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Author Topic: Secret to serial communication?  (Read 739 times)
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I'm trying to write a linux program to communicate with my arduino using a simple binary protocol, and I have become mystified by the fact that I can single step through the program and it works perfectly, but if I run at full speed, it never seems to talk correctly.

My sample test program sends a grand total of 2 bytes and expects to get back the awesome total of 4 bytes in reply, so I wouldn't think any buffers are getting filled up anywhere.

The problems only seem to happen when talking over USB to the /dev/ttyACM0 device.

If I switch to the bluetooth shield and talk to /dev/rfcomm0, the same test program always works perfectly.

Is there something I'm supposed to be setting via tcsetattr() or something for USB ports that I don't know about? (Maybe I should dig through the avrdude source and see how it opens the USB port...)
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maybe post some code would give us insight about how the Arduino side works?
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Rob Tillaart

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maybe post some code would give us insight about how the Arduino side works?

Fortunately, I've just finished updating my web pages with the latest software descriptions:

http://home.comcast.net/~tomhorsley/hardware/arduino/software.html

I doubt there is any problem on the arduino side since it can't actually tell if it is talking to USB or bluetooth (just some jumpers are moved), and it works perfectly via bluetooth, so I expect the problem in the linux side, but I don't know what magic I might need to properly open the USB serial device.
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Ah-HA! I don't need delays throughout the program, but I do need a big delay right after I open the /dev/ttyACM0 device and do the tcsetattr calls. Once I get past that with a big enough delay I can run full speed. Must be something in the linux ACM driver since I don't need any of the delays for talking to /dev/rfcomm0.
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Or that the Arduino resets when you establish a serial link to it.
The delay just waits it out. smiley-wink
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Quote
but I do need a big delay right after I open the /dev/ttyACM0 device
Because opening the port resets the Arduino and it takes a while for it to get up and running.

______
Rob
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Rob Gray aka the GRAYnomad www.robgray.com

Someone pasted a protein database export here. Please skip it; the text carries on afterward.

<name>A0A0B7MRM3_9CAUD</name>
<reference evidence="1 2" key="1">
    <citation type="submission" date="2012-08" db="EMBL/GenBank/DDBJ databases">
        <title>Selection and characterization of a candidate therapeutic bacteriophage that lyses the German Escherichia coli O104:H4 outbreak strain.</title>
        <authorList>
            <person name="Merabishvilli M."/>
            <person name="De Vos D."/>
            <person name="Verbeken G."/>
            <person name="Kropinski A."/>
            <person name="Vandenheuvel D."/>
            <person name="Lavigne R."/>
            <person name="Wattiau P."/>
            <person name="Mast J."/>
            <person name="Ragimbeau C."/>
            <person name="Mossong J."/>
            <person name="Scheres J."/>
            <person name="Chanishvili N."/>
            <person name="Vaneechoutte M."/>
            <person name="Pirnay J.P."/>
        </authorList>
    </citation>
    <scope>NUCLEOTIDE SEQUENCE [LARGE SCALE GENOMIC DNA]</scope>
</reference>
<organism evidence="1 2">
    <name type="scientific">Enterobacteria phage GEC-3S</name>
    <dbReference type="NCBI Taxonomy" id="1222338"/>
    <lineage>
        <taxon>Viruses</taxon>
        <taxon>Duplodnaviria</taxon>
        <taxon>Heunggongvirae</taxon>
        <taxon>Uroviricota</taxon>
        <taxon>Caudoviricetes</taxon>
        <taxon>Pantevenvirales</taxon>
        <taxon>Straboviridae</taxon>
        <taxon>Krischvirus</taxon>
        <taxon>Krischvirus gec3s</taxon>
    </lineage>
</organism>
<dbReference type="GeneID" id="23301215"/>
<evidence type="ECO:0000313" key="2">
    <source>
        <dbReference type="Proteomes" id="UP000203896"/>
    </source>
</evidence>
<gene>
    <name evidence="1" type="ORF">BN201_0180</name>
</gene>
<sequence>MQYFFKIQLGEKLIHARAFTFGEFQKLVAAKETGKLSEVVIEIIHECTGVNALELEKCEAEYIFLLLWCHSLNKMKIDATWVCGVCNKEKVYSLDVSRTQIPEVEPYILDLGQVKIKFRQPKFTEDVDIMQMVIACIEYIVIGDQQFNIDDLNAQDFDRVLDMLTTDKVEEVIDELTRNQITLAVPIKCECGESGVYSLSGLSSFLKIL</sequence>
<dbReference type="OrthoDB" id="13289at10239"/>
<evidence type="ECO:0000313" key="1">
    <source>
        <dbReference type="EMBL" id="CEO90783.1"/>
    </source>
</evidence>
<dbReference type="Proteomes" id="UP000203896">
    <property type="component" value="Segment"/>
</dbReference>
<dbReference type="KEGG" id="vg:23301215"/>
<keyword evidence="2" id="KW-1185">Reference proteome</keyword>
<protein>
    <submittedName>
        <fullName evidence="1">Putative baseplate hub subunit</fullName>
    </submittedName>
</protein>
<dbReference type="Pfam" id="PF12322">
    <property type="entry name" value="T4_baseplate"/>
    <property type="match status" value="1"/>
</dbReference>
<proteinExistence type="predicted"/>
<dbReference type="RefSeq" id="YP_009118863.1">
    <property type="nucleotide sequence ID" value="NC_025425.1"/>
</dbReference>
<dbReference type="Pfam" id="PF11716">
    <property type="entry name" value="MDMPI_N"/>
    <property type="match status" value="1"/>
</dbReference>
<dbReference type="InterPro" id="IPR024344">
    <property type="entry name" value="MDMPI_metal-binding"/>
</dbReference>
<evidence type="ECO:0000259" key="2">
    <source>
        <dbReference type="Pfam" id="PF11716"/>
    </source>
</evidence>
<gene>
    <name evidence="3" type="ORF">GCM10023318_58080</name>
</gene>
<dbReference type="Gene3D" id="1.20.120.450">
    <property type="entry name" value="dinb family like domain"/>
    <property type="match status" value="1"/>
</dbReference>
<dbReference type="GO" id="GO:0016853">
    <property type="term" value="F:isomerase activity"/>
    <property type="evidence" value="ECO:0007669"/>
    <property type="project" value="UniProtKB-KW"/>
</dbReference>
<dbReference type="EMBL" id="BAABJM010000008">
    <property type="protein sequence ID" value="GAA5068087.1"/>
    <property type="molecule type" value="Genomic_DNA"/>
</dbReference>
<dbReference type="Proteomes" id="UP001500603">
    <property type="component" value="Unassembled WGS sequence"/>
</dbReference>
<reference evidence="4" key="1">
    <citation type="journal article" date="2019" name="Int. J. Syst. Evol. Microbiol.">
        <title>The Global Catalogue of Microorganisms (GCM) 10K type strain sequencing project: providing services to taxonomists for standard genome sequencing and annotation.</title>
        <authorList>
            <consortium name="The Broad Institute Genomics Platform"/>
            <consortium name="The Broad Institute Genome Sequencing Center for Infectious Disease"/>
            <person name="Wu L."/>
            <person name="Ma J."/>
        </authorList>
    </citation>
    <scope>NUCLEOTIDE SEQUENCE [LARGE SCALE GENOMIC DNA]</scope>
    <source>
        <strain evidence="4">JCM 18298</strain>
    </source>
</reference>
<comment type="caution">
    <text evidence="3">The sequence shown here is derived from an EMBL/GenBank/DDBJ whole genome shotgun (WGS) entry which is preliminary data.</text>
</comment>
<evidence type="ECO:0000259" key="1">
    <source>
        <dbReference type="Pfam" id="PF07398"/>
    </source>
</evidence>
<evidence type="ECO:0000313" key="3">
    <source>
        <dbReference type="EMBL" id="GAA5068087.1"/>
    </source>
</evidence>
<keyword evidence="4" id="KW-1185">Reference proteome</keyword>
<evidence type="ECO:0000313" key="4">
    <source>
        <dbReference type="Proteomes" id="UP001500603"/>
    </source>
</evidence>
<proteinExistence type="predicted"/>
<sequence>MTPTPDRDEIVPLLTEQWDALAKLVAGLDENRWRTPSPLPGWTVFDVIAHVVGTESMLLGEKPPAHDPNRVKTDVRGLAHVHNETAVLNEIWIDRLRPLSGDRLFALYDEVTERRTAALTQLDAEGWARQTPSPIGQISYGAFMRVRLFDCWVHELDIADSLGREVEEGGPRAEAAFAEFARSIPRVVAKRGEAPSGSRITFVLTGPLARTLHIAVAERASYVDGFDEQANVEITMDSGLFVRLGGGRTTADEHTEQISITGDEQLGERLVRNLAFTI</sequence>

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Well, that's annoying. You mean if I want to talk to this thing over USB, I have to hold the port open all the time or I'll reset it? Sure seems to be the case though. I changed my test to ask for the micros() value and send it back, and it is always about the same, so it sure looks like it is reset simply by opening the tty.

I wonder why avrdude has all sorts of code in it to diddle the RTS and DTR signals to do a reset? Maybe different hardware versions need that?

I guess it is just as well my long term plans are to use it over bluetooth :-).
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The auto-reset is a good idea 98% of the time because it means you don't have to try and press the reset button at exactly the right moment every time you program the Arduino.

It does catch people doing what you are doing though.

The smart thing to have done with the design is put a jumper in so you can disable the feature at will, but Arduino tend not to think of such niceties. However many other people do and if you check out some of the clones they have fixed this issue.

You can also disable the reset feature by cutting a track, removing a cap, or adding a large cap, try searching the forum I'm sure there will be many threads about this with links to fixes.

______
Rob
« Last Edit: April 01, 2012, 07:45:14 pm by Graynomad » Logged

Rob Gray aka the GRAYnomad www.robgray.com

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I decided the thing to do is modify my microcode to send out a "I just got reset" message from setup(). Now when I open the device, I can send a bad command and wait and see if I get back an error message or a reset message. That let's me figure out when I can talk as soon as possible without putting in arbitrary large delays and works if I get reset (USB) or don't get reset (bluetooth). Should be handy for letting me know if the arduino got a power hit as well since I'll see a reset message when it comes up after that.

If I ever have any state I need saved, I'd better keep it in eeprom I guess.

In any case, this technique does seem to be working.
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Another option you could do is to add a 10 microfarad capacitor to the reset pin to keep the arduino from rebooting (unless you press and hold the button). That way your data flow would be as it would be over Bluetooth.
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